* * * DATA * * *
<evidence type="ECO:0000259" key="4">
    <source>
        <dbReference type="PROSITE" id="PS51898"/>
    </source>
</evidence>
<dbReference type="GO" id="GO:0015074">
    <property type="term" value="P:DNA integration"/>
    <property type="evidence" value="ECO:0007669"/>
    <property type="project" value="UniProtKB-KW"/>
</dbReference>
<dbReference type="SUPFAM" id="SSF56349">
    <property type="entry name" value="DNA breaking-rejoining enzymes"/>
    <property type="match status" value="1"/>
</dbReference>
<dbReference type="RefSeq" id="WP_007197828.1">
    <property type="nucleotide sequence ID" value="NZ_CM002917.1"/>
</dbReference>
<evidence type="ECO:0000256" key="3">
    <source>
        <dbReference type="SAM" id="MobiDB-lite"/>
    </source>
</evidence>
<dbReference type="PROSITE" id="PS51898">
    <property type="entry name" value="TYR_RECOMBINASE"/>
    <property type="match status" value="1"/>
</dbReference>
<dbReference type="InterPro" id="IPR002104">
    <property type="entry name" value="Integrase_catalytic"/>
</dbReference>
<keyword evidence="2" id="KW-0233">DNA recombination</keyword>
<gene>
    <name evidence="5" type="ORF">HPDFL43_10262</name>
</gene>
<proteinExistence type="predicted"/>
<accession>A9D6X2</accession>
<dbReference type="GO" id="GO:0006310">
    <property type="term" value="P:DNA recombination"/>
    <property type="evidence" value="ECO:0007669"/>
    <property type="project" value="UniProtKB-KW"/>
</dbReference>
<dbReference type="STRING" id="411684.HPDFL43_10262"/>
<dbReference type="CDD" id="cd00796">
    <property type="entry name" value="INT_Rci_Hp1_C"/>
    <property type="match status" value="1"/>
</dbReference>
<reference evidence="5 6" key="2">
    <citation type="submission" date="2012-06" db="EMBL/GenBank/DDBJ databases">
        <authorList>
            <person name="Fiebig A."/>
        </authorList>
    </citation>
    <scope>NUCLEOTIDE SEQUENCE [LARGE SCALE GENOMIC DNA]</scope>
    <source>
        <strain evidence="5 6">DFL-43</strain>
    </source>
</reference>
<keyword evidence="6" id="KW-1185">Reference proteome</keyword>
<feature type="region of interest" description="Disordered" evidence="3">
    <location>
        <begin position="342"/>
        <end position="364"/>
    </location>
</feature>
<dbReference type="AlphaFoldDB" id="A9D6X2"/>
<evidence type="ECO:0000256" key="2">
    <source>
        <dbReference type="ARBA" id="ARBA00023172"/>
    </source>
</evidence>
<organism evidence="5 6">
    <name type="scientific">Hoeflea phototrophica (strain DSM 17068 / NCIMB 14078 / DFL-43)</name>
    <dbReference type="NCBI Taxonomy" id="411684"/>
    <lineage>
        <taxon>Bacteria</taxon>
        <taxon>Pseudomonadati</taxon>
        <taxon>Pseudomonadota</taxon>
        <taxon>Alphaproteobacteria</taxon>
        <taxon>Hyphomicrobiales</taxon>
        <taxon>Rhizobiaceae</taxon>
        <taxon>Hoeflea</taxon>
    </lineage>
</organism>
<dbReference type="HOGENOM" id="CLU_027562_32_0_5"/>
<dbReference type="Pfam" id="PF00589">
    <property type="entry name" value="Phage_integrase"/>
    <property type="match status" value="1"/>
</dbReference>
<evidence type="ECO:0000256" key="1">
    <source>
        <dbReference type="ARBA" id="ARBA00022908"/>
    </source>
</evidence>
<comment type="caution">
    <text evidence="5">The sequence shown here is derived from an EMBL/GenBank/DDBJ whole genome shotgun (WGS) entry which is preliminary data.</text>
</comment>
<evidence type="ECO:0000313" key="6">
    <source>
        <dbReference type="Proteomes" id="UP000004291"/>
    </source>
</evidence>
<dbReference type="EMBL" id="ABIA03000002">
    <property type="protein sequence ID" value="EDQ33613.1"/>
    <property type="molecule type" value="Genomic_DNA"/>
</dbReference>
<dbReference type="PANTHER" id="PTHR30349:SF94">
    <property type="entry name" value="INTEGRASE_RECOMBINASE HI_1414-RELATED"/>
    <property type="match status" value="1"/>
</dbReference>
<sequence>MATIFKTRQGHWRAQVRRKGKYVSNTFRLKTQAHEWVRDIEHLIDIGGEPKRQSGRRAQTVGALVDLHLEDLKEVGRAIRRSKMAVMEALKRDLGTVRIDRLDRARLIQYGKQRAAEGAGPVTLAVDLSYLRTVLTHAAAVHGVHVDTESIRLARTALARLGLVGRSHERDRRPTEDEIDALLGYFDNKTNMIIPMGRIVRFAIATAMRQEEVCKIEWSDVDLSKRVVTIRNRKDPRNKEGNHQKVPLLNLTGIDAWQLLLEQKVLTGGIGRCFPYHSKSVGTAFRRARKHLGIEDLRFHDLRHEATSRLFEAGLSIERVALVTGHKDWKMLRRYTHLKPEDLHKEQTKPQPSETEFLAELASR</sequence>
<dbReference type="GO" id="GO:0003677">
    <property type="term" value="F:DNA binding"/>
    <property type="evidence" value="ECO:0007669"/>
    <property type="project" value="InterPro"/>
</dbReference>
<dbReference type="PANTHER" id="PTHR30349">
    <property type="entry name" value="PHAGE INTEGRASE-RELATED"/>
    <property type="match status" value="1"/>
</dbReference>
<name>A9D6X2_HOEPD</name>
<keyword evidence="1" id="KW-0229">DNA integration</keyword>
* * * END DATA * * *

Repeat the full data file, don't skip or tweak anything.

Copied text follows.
<evidence type="ECO:0000259" key="4">
    <source>
        <dbReference type="PROSITE" id="PS51898"/>
    </source>
</evidence>
<dbReference type="GO" id="GO:0015074">
    <property type="term" value="P:DNA integration"/>
    <property type="evidence" value="ECO:0007669"/>
    <property type="project" value="UniProtKB-KW"/>
</dbReference>
<dbReference type="SUPFAM" id="SSF56349">
    <property type="entry name" value="DNA breaking-rejoining enzymes"/>
    <property type="match status" value="1"/>
</dbReference>
<dbReference type="RefSeq" id="WP_007197828.1">
    <property type="nucleotide sequence ID" value="NZ_CM002917.1"/>
</dbReference>
<evidence type="ECO:0000256" key="3">
    <source>
        <dbReference type="SAM" id="MobiDB-lite"/>
    </source>
</evidence>
<dbReference type="PROSITE" id="PS51898">
    <property type="entry name" value="TYR_RECOMBINASE"/>
    <property type="match status" value="1"/>
</dbReference>
<dbReference type="InterPro" id="IPR002104">
    <property type="entry name" value="Integrase_catalytic"/>
</dbReference>
<keyword evidence="2" id="KW-0233">DNA recombination</keyword>
<gene>
    <name evidence="5" type="ORF">HPDFL43_10262</name>
</gene>
<proteinExistence type="predicted"/>
<accession>A9D6X2</accession>
<dbReference type="GO" id="GO:0006310">
    <property type="term" value="P:DNA recombination"/>
    <property type="evidence" value="ECO:0007669"/>
    <property type="project" value="UniProtKB-KW"/>
</dbReference>
<dbReference type="STRING" id="411684.HPDFL43_10262"/>
<dbReference type="CDD" id="cd00796">
    <property type="entry name" value="INT_Rci_Hp1_C"/>
    <property type="match status" value="1"/>
</dbReference>
<reference evidence="5 6" key="2">
    <citation type="submission" date="2012-06" db="EMBL/GenBank/DDBJ databases">
        <authorList>
            <person name="Fiebig A."/>
        </authorList>
    </citation>
    <scope>NUCLEOTIDE SEQUENCE [LARGE SCALE GENOMIC DNA]</scope>
    <source>
        <strain evidence="5 6">DFL-43</strain>
    </source>
</reference>
<keyword evidence="6" id="KW-1185">Reference proteome</keyword>
<feature type="region of interest" description="Disordered" evidence="3">
    <location>
        <begin position="342"/>
        <end position="364"/>
    </location>
</feature>
<dbReference type="AlphaFoldDB" id="A9D6X2"/>
<evidence type="ECO:0000256" key="2">
    <source>
        <dbReference type="ARBA" id="ARBA00023172"/>
    </source>
</evidence>
<organism evidence="5 6">
    <name type="scientific">Hoeflea phototrophica (strain DSM 17068 / NCIMB 14078 / DFL-43)</name>
    <dbReference type="NCBI Taxonomy" id="411684"/>
    <lineage>
        <taxon>Bacteria</taxon>
        <taxon>Pseudomonadati</taxon>
        <taxon>Pseudomonadota</taxon>
        <taxon>Alphaproteobacteria</taxon>
        <taxon>Hyphomicrobiales</taxon>
        <taxon>Rhizobiaceae</taxon>
        <taxon>Hoeflea</taxon>
    </lineage>
</organism>
<dbReference type="HOGENOM" id="CLU_027562_32_0_5"/>
<dbReference type="Pfam" id="PF00589">
    <property type="entry name" value="Phage_integrase"/>
    <property type="match status" value="1"/>
</dbReference>
<evidence type="ECO:0000256" key="1">
    <source>
        <dbReference type="ARBA" id="ARBA00022908"/>
    </source>
</evidence>
<comment type="caution">
    <text evidence="5">The sequence shown here is derived from an EMBL/GenBank/DDBJ whole genome shotgun (WGS) entry which is preliminary data.</text>
</comment>
<evidence type="ECO:0000313" key="6">
    <source>
        <dbReference type="Proteomes" id="UP000004291"/>
    </source>
</evidence>
<dbReference type="EMBL" id="ABIA03000002">
    <property type="protein sequence ID" value="EDQ33613.1"/>
    <property type="molecule type" value="Genomic_DNA"/>
</dbReference>
<dbReference type="PANTHER" id="PTHR30349:SF94">
    <property type="entry name" value="INTEGRASE_RECOMBINASE HI_1414-RELATED"/>
    <property type="match status" value="1"/>
</dbReference>
<sequence>MATIFKTRQGHWRAQVRRKGKYVSNTFRLKTQAHEWVRDIEHLIDIGGEPKRQSGRRAQTVGALVDLHLEDLKEVGRAIRRSKMAVMEALKRDLGTVRIDRLDRARLIQYGKQRAAEGAGPVTLAVDLSYLRTVLTHAAAVHGVHVDTESIRLARTALARLGLVGRSHERDRRPTEDEIDALLGYFDNKTNMIIPMGRIVRFAIATAMRQEEVCKIEWSDVDLSKRVVTIRNRKDPRNKEGNHQKVPLLNLTGIDAWQLLLEQKVLTGGIGRCFPYHSKSVGTAFRRARKHLGIEDLRFHDLRHEATSRLFEAGLSIERVALVTGHKDWKMLRRYTHLKPEDLHKEQTKPQPSETEFLAELASR</sequence>
<dbReference type="GO" id="GO:0003677">
    <property type="term" value="F:DNA binding"/>
    <property type="evidence" value="ECO:0007669"/>
    <property type="project" value="InterPro"/>
</dbReference>
<dbReference type="PANTHER" id="PTHR30349">
    <property type="entry name" value="PHAGE INTEGRASE-RELATED"/>
    <property type="match status" value="1"/>
</dbReference>
<name>A9D6X2_HOEPD</name>
<keyword evidence="1" id="KW-0229">DNA integration</keyword>